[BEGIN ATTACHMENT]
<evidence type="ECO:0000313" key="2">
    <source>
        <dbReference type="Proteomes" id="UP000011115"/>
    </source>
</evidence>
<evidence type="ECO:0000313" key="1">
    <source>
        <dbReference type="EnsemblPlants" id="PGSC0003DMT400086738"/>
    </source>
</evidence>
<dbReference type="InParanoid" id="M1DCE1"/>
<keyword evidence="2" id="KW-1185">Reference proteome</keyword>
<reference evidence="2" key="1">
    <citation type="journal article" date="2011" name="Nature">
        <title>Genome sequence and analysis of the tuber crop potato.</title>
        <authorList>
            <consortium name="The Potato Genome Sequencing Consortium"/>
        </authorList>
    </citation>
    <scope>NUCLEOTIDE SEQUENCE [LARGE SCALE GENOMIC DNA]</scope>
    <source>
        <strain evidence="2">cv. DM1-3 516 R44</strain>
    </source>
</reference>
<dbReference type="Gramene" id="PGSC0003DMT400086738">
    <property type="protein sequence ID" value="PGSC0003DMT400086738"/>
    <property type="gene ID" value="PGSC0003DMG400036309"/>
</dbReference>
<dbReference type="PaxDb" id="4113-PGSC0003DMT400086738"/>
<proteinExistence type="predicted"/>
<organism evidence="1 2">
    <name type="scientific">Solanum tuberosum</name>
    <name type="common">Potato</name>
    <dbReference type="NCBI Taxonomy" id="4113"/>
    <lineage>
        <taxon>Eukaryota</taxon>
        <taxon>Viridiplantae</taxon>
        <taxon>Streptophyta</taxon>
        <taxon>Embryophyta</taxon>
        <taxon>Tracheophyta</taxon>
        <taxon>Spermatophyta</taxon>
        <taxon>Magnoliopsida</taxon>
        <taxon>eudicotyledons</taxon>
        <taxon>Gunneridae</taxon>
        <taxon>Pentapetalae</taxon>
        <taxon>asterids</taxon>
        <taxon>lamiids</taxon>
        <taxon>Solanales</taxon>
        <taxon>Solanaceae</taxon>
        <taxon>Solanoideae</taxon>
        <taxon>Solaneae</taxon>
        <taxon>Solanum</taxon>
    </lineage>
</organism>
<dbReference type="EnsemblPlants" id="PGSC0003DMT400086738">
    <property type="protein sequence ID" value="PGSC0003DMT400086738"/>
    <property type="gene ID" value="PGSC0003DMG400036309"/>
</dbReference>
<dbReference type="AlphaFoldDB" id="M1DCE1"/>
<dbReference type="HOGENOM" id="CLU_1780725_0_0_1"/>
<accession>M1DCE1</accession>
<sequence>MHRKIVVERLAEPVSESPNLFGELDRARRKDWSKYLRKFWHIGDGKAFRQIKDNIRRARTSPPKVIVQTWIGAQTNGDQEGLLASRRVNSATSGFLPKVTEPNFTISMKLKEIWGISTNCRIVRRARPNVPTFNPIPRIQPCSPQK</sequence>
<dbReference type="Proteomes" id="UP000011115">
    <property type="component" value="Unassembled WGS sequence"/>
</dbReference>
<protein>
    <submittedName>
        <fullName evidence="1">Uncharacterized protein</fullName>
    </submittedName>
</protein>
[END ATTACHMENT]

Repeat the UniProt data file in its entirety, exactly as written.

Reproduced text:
<evidence type="ECO:0000313" key="2">
    <source>
        <dbReference type="Proteomes" id="UP000011115"/>
    </source>
</evidence>
<evidence type="ECO:0000313" key="1">
    <source>
        <dbReference type="EnsemblPlants" id="PGSC0003DMT400086738"/>
    </source>
</evidence>
<dbReference type="InParanoid" id="M1DCE1"/>
<keyword evidence="2" id="KW-1185">Reference proteome</keyword>
<reference evidence="2" key="1">
    <citation type="journal article" date="2011" name="Nature">
        <title>Genome sequence and analysis of the tuber crop potato.</title>
        <authorList>
            <consortium name="The Potato Genome Sequencing Consortium"/>
        </authorList>
    </citation>
    <scope>NUCLEOTIDE SEQUENCE [LARGE SCALE GENOMIC DNA]</scope>
    <source>
        <strain evidence="2">cv. DM1-3 516 R44</strain>
    </source>
</reference>
<dbReference type="Gramene" id="PGSC0003DMT400086738">
    <property type="protein sequence ID" value="PGSC0003DMT400086738"/>
    <property type="gene ID" value="PGSC0003DMG400036309"/>
</dbReference>
<dbReference type="PaxDb" id="4113-PGSC0003DMT400086738"/>
<proteinExistence type="predicted"/>
<organism evidence="1 2">
    <name type="scientific">Solanum tuberosum</name>
    <name type="common">Potato</name>
    <dbReference type="NCBI Taxonomy" id="4113"/>
    <lineage>
        <taxon>Eukaryota</taxon>
        <taxon>Viridiplantae</taxon>
        <taxon>Streptophyta</taxon>
        <taxon>Embryophyta</taxon>
        <taxon>Tracheophyta</taxon>
        <taxon>Spermatophyta</taxon>
        <taxon>Magnoliopsida</taxon>
        <taxon>eudicotyledons</taxon>
        <taxon>Gunneridae</taxon>
        <taxon>Pentapetalae</taxon>
        <taxon>asterids</taxon>
        <taxon>lamiids</taxon>
        <taxon>Solanales</taxon>
        <taxon>Solanaceae</taxon>
        <taxon>Solanoideae</taxon>
        <taxon>Solaneae</taxon>
        <taxon>Solanum</taxon>
    </lineage>
</organism>
<dbReference type="EnsemblPlants" id="PGSC0003DMT400086738">
    <property type="protein sequence ID" value="PGSC0003DMT400086738"/>
    <property type="gene ID" value="PGSC0003DMG400036309"/>
</dbReference>
<dbReference type="AlphaFoldDB" id="M1DCE1"/>
<dbReference type="HOGENOM" id="CLU_1780725_0_0_1"/>
<accession>M1DCE1</accession>
<sequence>MHRKIVVERLAEPVSESPNLFGELDRARRKDWSKYLRKFWHIGDGKAFRQIKDNIRRARTSPPKVIVQTWIGAQTNGDQEGLLASRRVNSATSGFLPKVTEPNFTISMKLKEIWGISTNCRIVRRARPNVPTFNPIPRIQPCSPQK</sequence>
<dbReference type="Proteomes" id="UP000011115">
    <property type="component" value="Unassembled WGS sequence"/>
</dbReference>
<protein>
    <submittedName>
        <fullName evidence="1">Uncharacterized protein</fullName>
    </submittedName>
</protein>